Monday, May 30, 2005

Memorials and Petty Celebs

The first few days in May mark the 60th anniversary of the capitulation of Germany and its allies to the American allied forces back in 1945. Only a few now remember a war that had cost millions of lives, caused untold agony, shattering the lives of millions of those remaining, leveled entire cities, and transformed the earth and society. Calendars rarely indicate the event. But, there was a memorial of sorts at the National Gallery (London) that Norman Lebrecht found to be hardly worthy of those momentous war years that inspired such momentous music.

He writes, “no conflict has produced so much art and of such elevated quality as the Second World War… it was Britten’s opera Peter Grimes and Walton’s film music for Henry V; …The great cultural act of remembrance was Britten’s War Requiem, premiered at the reconsecration of Coventry’s bombed-out Cathedral in May 1962.”

Mr. Lebrecht continues, “Even more remarkably, the cultural rebirth contradicted the old adage that when the cannons roar the muses are silent. … If one image prevails it is of thousands of bank clerks, civil servants and canteen staff queuing in their lunch hour to enter a National Gallery, denuded of art and under constant threat of air raids, where the white-haired Myra Hess was to play a piano sonata by Beethoven.

“How pathetic, then, was the travesty that was staged this weekend on the steps of that selfsame National Gallery to mark the 60th anniversary of victory. Pop singers and petty celebs were paraded before rain-soaked veterans in a rose-tinted event, no hint of the creative energies of those great days, no intimation of the numinous. In the anti-elitist mindset of those we have re-elected to govern us, greatness and art are two dirty words.”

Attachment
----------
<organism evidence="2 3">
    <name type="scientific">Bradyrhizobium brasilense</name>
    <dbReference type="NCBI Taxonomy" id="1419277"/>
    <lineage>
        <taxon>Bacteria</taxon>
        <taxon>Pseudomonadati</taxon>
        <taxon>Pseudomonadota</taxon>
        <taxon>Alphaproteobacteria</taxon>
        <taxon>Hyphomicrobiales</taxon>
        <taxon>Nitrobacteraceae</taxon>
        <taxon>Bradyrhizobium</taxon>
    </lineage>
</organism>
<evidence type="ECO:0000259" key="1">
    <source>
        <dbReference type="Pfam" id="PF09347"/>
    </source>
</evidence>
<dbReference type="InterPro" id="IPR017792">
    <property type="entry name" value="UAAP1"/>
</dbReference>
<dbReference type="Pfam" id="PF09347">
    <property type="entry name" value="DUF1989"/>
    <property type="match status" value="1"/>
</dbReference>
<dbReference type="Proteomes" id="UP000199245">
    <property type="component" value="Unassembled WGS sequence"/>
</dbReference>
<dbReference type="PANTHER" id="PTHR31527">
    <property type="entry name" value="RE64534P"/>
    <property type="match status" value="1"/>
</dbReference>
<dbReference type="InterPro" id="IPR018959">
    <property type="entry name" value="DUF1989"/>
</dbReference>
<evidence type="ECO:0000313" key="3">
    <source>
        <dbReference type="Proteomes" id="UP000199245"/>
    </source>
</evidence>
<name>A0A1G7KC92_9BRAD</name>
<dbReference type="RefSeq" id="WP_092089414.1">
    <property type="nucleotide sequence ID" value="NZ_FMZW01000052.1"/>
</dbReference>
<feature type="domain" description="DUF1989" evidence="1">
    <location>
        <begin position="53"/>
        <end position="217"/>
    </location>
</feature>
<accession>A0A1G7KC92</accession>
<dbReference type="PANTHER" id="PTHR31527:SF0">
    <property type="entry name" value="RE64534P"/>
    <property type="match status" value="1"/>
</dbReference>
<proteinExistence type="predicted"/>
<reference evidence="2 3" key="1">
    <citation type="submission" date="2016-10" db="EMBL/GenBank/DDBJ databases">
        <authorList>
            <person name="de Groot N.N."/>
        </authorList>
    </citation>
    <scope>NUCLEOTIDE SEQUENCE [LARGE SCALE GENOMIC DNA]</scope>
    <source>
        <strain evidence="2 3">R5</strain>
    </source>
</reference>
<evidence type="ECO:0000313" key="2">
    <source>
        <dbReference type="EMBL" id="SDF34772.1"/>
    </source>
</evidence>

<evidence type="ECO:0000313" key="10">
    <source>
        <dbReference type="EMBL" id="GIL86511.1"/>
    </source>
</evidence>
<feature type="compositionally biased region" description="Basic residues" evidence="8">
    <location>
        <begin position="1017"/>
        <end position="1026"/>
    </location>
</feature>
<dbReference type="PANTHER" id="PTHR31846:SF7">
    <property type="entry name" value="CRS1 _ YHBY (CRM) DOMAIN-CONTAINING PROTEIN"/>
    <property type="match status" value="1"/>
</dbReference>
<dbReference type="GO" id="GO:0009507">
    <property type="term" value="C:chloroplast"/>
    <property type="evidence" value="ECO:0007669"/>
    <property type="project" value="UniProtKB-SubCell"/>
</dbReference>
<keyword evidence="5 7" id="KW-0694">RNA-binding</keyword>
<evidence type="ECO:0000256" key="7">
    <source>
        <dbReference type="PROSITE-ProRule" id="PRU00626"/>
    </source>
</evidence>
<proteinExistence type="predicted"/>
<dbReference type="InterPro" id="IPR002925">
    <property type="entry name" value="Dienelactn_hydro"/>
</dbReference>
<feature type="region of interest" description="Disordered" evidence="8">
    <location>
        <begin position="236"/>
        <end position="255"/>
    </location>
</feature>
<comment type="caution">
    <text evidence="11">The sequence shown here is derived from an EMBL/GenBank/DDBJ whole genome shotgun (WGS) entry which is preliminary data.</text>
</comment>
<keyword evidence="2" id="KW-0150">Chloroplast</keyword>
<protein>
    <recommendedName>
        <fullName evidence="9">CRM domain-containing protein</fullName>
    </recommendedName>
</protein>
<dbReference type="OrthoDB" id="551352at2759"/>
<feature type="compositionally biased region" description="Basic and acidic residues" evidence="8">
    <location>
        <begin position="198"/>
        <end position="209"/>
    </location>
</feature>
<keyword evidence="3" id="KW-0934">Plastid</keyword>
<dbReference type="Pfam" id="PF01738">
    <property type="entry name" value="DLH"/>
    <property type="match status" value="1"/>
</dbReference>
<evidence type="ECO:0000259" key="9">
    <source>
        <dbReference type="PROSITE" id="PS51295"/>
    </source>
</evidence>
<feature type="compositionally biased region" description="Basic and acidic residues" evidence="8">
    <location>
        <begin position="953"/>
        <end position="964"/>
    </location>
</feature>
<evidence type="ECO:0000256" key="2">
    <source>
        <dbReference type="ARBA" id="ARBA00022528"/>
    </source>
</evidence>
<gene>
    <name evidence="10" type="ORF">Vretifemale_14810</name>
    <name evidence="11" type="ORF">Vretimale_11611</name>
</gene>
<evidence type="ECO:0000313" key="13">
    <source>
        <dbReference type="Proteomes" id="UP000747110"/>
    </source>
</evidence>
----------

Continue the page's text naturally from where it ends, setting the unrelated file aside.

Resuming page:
(Norman Lebrecht, La Scena Musicale, May 13)

Well said! I have looked at many of our principal cities’ activities and it could apply equally to the “entertainment” on our Memorial Day events.

We despair for ignorance. In the U.S. the May events aren’t even officially recognized. Instead, because we have been embroiled in so many wars since 1775 (10 major conflicts are recognized-not counting the last two), we honor 3,727,423 killed and wounded (!!) in all those wars on a single Memorial Day established in 1868 after the Civil War, on May 30, but later changed to the last Monday in May so that it became a long weekend. In most American cities it has become a seasonal holiday. Its meaning, and “greatness and art” are minimized or forgotten, replaced by sales, races, Curious George, “pop singers and petty celebs”. Unnoticed, a solemn memorial is being transformed into a recreational holiday.

Like Mr. Lebrecht’s lament, much the same could be said of American music born of our wartimes. Look at the productivity of WWII alone, to say nothing of those previous and since that have contributed so much to greatness and art: Barber’s, Knoxville: Summer of 1915, Symphony No. 3 , Bartok’s Concerto for Orchestra, Bernstein’s On the Town, Copland’s Appalachian Spring, and Symphony No. 3, Diamond’s Symphony No. 3, and String Quartet No. 3, Harris’ Symphony No. 6, Schoenberg’s A Survivor From Warsaw, Grant-Still’s In Memoriam, R.Thompson’s Testament of Freedom, and the list has barely begun. If any one of these is ever performed on Memorial Day it would be a rare and notable event. All this too is forgotten when their greatness and art could enhance the dignity and remembrance of those historic days in May 1945 as well as those of the other nine wars.

“So what,” you ask? “That stuff is unimportant. We need to deal with the now, man... and I happen to like Puff Daddy.”

Well then, let us despair for the present first, then the future.

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